Software stack: why not ROS?

Hi Taylor,

i’d have a quick question: what’s the reason behind you didn’t go for ROS with the software?


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Acorn will be ROS compatible. We are working hard to make the “firmware” level system lightweight and able to run on the smallest processors. But the high level systems will all be ROS compatible.

Hi Marco!

Well we could have used ROS as I have enough experience with it (two different projects, 19 months total full time as a ROS Software Engineer).

I did start using ROS at some point on this project, for a little while. I found a nice four wheel steering controller I wanted to use. But the ROS package that implemented it supported a whole load of different configurations, and consequently was pretty complex. The guy gave a one hour lecture on the architecture of the package! I never quite understood it and finally pulled the two functions I needed out of the C++ code and just ran them in python with a few small syntax changes. Later I found a whitepaper on the required math and rewrote those functions from scratch to add strafe capability.

The benefits of ROS are: interprocess communication, controlling application launches, and a nice big library of ROS drivers for all kinds of off the shelf LIDAR units, sensors, and other robot bits, plus easy connections to software packages like Octomap, various 2D mappers, navigation controllers, etc.

Well on the first two points, Python already offers facilities for that so on those points alone it is not an advantage. As far as standard drivers, I didn’t foresee using any hardware that required any of the standard drivers. We’re not using any LIDAR for example. And similarly most of the nice packages like 2D mappers are not immediately useful to us without a fair amount of customization. And most of those programs are designed to run with or without ROS so if we are going to use them and customize them we could just patch them into python.

Also in 2019 (I don’t know about now), installing ROS on Raspberry Pi was complex, and it was best to use images from folks at Ubiquity Robotics in Silicon Valley, who I am friends with (I donated and dropped off an early Raspberry Pi 4 with one of their members so he could test Pi4 Compatibility). That meant you couldn’t use a base Raspbian Install, but this linux image that had its own quirks. They couldn’t support new hardware until after it was released, available at retail, and one of their volunteers got one and messed with it. It is wonderful work but a dependency I would prefer to avoid. And at the time ROS did not support Python3!

Finally I must admit I am very interested in the idea of a “pure python” robotics stack on Raspberry Pi. Largely because traditionally robotics is very compute heavy stuff written in C++ on a beefy computer, and Python on Raspberry Pi feels like some kind of Zen version of it all. Since I am planning a computer vision heavy system we will need another more powerful computer onboard anyway, but all basic and low level coordination can be handled on the Pi. That’s all that is required for GPS based autonomy and a host of other nice features.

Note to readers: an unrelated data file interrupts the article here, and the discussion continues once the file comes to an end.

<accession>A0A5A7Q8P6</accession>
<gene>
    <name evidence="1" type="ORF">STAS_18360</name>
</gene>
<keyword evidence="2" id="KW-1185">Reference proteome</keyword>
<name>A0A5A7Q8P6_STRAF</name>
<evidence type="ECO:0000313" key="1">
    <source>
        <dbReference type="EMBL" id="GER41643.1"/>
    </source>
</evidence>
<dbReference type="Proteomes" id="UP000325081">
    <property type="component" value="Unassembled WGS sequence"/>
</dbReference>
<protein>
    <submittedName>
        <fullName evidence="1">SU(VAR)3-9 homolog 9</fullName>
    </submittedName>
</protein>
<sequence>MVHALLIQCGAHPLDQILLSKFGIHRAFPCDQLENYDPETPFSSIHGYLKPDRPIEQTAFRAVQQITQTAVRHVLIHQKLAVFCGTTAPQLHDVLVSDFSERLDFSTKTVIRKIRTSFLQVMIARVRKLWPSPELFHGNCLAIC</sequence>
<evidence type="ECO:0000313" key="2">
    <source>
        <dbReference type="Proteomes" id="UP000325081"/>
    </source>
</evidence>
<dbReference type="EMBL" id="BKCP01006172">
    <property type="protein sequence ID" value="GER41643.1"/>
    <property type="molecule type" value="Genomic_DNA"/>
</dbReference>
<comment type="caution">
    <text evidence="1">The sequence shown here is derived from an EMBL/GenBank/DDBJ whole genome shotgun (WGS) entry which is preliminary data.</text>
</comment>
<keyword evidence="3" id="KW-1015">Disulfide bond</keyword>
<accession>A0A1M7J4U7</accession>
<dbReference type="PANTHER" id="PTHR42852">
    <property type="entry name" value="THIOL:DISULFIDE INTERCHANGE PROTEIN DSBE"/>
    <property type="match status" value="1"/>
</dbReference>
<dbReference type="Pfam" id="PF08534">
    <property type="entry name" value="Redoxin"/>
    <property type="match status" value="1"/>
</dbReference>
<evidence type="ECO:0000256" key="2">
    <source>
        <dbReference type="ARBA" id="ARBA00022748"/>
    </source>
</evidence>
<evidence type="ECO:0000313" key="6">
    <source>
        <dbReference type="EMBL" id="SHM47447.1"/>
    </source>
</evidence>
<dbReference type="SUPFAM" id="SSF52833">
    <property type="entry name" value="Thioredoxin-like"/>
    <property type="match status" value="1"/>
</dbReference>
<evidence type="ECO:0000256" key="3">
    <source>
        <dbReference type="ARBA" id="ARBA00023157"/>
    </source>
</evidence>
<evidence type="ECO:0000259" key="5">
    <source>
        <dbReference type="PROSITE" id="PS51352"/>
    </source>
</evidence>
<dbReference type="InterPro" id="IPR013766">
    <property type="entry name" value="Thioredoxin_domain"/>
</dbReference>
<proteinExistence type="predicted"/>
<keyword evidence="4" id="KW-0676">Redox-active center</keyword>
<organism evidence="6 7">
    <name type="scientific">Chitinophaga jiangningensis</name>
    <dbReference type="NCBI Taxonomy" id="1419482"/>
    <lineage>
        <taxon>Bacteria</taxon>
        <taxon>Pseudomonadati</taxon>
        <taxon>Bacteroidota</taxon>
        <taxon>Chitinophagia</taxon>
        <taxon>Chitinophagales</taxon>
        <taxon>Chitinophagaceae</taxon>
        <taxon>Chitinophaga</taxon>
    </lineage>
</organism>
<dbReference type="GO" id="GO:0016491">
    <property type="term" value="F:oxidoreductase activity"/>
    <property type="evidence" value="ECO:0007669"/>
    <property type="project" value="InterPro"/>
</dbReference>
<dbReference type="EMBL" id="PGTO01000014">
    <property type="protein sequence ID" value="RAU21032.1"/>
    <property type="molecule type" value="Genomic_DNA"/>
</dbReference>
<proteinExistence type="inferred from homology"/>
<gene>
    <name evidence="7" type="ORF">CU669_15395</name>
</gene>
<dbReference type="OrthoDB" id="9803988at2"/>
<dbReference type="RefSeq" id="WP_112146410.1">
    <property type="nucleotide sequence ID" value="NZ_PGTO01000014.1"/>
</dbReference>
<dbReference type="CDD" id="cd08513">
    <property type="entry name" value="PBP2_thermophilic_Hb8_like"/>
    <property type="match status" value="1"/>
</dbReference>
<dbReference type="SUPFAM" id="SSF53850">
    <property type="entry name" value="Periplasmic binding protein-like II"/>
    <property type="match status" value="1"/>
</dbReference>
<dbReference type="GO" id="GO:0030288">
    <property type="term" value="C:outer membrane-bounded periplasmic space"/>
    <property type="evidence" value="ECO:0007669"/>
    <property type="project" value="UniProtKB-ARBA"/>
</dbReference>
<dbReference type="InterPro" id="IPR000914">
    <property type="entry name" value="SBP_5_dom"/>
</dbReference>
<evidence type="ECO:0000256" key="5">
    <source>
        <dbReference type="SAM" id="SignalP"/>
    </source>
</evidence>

As Daniel says above we can interface with ROS systems, but so far I haven’t really felt the need to run it onboard.

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Check out the OpenMV project running MicroPython. It’s a very fast Cortex M7 with camera. Much lower power than RPi with similar performance (no OS to get in the way). Instant on and sub 100uA standby. Arduino interface.


Thanks! The RPI is working great for us and its power consumption is small compared to the motors, but I will consider that if we want to move to something lower power. :slight_smile:

I wonder at using Python though on computationally intense processes. For tool management and modular tasks it makes a lot of sense due the ability to quickly change and test, but a code like C+ or Rust allows for such an increase in efficiency that for tasks like inferencing it’s hard to see Python as the choice other than ease.

EDIT: Having worked with C+, C#, and Python/Jython for various things from basic coding, API interaction and Excel<>API scripting for FEA for motors, and for scripting.


" This page describes how to access to the TensorFlow Lite interpreter and perform an inference using C++, Java, and Python, plus links to other resources for each supported platform."

TensorFlow Lite inference

@seancf , does this address your concern?

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Thanks for the links @WillStewart. Even in the document it points to the performance advantages of a compiled language (C++) vs interpreted languages (Java, Python).

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The thing to remember is that python libraries are commonly written in C++. Python itself is written in C! The key to writing performant python in addition to optimizing the python code is to run any performance intensive operations in C++ or similar. For example for it is generally recommended to use the numpy library for any large matrix or array operations, and this can be done without leaving python.

For more intensive operations like inference, we would use a library like Nvidia’s Deepstream which has both C++ and Python interfaces available.

Basically: write everything in python except performance intensive operations - offload those to appropriate libraries. For me this is much better than writing everything in C++. I think accessibility to developers is one big benefit of Python, and I am eager to learn more about making it high performance.

I watched a different lecture on this in the past, but this video on the subject seems worth watching: